Eggs within a dead female soybean cyst nematode can survive in the soil for years. (Photo: Iowa State University)

Fall SCN sampling

By Dusty Sonnenberg, CCA, Ohio Field Leader, a project of the Ohio Soybean Council and soybean check-off

Fall is a great opportunity for soil testing. It is also an excellent opportunity to scout and soil test for soybean cyst nematodes (SCN). Soybean Cyst Nematode soil sample collecting can be done after soybean harvest, or in a non-host crop, or anytime during the season in the soybean crop root zone. Soybean Cyst Nematode is the number one contributor to yield loss in soybean crops nationwide, causing an estimated $1.2 billion dollars in damage annually. This pest has been detected in 71 of the 88 counties in Ohio, with the highest concentrations located in the northwestern part of the state.

There are two ways to scout for SCN. The first is to dig the roots and specifically look for the female nematodes. In the late summer and fall they will appear as a “string of pearls” on the roots, which is the female nematode forming the cyst on the root as her body is filled with eggs.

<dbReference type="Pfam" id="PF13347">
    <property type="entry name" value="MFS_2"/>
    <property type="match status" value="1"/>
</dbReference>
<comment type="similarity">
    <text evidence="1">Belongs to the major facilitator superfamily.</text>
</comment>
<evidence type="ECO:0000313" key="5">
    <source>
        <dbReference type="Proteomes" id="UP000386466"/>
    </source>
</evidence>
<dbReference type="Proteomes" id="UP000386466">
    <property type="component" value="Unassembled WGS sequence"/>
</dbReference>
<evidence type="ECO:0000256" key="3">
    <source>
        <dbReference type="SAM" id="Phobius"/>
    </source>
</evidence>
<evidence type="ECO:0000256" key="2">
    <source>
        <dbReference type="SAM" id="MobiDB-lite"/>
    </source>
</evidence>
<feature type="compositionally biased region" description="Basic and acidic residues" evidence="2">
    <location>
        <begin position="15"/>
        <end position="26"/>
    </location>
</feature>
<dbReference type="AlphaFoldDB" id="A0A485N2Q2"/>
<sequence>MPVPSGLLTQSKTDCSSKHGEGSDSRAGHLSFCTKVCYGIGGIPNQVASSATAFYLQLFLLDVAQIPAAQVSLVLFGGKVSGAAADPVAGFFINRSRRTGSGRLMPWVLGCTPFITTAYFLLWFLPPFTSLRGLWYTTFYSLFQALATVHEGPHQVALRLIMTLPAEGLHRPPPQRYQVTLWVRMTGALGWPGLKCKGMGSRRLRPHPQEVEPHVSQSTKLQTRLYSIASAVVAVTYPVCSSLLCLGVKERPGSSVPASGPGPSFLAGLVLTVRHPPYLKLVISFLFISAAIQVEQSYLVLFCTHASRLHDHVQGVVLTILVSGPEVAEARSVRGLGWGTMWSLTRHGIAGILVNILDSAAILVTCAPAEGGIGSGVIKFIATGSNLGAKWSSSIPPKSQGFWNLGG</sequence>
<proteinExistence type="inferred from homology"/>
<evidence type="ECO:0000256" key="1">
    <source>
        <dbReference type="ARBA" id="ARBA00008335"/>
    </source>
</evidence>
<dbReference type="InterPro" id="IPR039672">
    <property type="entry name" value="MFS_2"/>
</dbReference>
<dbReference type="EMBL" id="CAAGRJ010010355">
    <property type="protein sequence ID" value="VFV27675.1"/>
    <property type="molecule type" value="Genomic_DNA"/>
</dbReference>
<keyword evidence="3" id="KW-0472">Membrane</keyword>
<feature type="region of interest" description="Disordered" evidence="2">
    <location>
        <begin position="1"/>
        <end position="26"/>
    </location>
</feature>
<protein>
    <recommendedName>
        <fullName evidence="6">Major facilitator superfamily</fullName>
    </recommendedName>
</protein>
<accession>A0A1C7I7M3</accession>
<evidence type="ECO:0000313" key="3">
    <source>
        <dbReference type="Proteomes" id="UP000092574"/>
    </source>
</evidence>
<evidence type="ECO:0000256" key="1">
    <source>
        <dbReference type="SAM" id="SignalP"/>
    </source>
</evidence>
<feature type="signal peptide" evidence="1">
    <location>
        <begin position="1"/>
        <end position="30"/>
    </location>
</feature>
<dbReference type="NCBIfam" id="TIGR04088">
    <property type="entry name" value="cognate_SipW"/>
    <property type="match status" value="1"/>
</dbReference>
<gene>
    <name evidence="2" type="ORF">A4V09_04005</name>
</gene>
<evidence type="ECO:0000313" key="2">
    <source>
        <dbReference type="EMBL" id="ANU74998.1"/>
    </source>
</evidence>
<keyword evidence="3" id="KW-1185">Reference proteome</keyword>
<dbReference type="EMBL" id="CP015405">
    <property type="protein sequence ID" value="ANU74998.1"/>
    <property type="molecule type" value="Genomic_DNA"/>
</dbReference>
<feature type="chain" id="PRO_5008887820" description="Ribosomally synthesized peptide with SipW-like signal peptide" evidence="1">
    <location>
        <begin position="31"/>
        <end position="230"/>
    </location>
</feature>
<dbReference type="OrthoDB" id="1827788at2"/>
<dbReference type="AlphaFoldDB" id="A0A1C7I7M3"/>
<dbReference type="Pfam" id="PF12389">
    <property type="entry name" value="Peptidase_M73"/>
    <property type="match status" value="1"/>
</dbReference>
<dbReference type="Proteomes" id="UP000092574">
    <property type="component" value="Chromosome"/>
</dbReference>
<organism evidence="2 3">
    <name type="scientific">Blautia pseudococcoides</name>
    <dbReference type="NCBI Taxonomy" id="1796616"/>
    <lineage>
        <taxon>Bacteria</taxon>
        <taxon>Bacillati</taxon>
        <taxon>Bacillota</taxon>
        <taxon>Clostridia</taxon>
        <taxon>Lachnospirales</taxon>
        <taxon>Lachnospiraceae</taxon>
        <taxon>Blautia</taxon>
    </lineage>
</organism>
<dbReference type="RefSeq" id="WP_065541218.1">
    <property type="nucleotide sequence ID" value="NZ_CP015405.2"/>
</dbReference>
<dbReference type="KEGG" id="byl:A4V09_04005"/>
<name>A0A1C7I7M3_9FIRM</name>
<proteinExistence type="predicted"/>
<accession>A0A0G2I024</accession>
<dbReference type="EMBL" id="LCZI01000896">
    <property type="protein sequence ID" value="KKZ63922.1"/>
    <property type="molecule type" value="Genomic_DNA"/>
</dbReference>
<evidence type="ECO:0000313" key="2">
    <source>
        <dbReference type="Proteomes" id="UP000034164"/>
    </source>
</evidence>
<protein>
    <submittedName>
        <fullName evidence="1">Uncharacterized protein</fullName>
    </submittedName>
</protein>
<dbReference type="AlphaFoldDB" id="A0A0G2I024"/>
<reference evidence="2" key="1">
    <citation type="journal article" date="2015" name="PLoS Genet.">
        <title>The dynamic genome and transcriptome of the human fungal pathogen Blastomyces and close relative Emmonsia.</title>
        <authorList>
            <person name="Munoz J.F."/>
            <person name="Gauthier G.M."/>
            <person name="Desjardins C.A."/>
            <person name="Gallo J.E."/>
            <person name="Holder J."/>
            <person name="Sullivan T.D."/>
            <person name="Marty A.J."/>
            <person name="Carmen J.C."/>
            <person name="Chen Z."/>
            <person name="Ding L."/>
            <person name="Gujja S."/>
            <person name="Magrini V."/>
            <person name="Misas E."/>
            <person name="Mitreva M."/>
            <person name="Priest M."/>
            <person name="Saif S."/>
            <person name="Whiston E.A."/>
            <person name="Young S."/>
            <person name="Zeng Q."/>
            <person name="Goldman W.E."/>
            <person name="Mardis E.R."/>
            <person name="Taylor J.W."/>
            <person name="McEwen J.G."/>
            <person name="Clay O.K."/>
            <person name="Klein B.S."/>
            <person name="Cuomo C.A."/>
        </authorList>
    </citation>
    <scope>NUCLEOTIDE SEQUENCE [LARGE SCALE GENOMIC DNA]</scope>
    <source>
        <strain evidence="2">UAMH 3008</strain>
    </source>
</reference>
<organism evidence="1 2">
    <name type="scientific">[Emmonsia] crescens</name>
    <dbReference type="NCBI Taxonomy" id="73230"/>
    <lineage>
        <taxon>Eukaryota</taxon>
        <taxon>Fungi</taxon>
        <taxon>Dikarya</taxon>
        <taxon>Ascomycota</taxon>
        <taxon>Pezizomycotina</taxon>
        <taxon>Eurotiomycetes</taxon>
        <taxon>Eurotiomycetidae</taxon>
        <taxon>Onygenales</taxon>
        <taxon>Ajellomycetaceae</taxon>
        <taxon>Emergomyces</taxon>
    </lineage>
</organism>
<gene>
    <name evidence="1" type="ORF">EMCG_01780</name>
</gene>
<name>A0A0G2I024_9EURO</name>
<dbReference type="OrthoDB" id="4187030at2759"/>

SCN Female

The second way to scout is to collect soil samples and send them for testing. It is recommended to collect 15-20 1-inch-diameter samples, 8 inches deep for every 20 acres. The cores should be mixed together thoroughly and submitted to the SCN testing lab.

When collecting soil samples, there are three approaches. The first is to collect soil cores using a zigzag pattern across the field. The second option is to collect soil cores from logical management areas or zones in the field (also in a zigzag pattern). The third is to collect soil cores from high-risk areas in the field where SCN might first be discovered, such as near buildings or equipment storage, along fence lines, in field entrances, areas of high pH, areas that tend to flood, and consistently low yielding areas of the field.

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